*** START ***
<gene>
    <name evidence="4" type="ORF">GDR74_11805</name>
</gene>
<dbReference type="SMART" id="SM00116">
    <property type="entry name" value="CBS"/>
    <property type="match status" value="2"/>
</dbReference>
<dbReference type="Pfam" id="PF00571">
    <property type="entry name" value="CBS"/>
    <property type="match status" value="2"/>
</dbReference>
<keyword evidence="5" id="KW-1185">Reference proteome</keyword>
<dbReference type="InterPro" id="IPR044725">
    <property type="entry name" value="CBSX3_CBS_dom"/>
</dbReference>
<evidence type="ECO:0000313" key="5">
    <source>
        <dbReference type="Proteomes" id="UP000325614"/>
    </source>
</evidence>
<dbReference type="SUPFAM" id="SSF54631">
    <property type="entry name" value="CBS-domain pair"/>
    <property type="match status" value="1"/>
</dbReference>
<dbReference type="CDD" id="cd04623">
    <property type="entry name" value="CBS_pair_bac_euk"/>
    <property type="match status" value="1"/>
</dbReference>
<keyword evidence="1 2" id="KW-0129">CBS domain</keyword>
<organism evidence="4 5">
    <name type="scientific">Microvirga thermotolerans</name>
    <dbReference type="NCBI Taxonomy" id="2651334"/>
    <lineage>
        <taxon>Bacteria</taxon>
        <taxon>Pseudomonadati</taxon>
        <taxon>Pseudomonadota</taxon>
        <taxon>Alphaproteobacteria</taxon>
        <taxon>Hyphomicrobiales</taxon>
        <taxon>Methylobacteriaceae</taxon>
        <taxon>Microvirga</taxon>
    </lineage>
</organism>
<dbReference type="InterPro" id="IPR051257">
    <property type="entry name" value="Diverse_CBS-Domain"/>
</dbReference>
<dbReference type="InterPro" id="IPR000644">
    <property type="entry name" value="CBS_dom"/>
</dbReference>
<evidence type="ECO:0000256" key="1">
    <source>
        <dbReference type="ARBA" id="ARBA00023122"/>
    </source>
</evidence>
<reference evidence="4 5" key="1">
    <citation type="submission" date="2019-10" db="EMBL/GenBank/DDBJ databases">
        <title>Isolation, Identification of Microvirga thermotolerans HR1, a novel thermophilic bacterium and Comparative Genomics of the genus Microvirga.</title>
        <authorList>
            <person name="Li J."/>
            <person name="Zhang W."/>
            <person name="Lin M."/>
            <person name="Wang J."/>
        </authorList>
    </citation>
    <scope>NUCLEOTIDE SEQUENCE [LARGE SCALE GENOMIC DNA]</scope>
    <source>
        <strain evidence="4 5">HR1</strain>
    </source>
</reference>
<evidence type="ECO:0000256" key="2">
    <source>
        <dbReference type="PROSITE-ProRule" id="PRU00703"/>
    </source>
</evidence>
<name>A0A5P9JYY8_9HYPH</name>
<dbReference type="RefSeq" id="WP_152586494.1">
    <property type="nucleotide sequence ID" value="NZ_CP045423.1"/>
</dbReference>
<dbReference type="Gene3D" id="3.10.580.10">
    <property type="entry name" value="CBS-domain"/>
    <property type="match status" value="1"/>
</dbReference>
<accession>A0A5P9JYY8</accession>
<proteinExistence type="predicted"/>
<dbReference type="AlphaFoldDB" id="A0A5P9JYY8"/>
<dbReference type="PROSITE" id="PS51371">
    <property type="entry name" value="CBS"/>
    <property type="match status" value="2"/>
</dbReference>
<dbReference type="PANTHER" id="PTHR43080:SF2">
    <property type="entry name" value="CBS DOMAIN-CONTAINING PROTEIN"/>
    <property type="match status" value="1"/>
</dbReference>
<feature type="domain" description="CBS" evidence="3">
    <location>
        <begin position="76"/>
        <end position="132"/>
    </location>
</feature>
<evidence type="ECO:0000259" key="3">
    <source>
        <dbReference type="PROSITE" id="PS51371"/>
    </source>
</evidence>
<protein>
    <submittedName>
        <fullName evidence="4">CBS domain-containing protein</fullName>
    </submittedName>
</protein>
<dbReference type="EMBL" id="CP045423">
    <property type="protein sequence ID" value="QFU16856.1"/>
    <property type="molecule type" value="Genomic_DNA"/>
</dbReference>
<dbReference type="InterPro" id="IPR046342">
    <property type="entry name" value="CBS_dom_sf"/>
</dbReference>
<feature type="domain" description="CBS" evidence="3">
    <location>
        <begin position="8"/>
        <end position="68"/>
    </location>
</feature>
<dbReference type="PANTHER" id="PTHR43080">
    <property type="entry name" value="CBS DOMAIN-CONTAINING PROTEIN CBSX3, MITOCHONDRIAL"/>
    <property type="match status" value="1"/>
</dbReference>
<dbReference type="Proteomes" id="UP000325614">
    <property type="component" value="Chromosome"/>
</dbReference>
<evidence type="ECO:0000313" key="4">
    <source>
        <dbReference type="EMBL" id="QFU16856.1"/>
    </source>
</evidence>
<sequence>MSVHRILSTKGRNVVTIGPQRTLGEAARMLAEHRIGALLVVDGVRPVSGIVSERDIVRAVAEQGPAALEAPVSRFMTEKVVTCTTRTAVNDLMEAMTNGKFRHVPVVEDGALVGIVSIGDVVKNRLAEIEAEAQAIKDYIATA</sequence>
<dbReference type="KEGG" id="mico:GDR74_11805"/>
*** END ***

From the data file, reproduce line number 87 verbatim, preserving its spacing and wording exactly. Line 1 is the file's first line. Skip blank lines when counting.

    <property type="match status" value="2"/>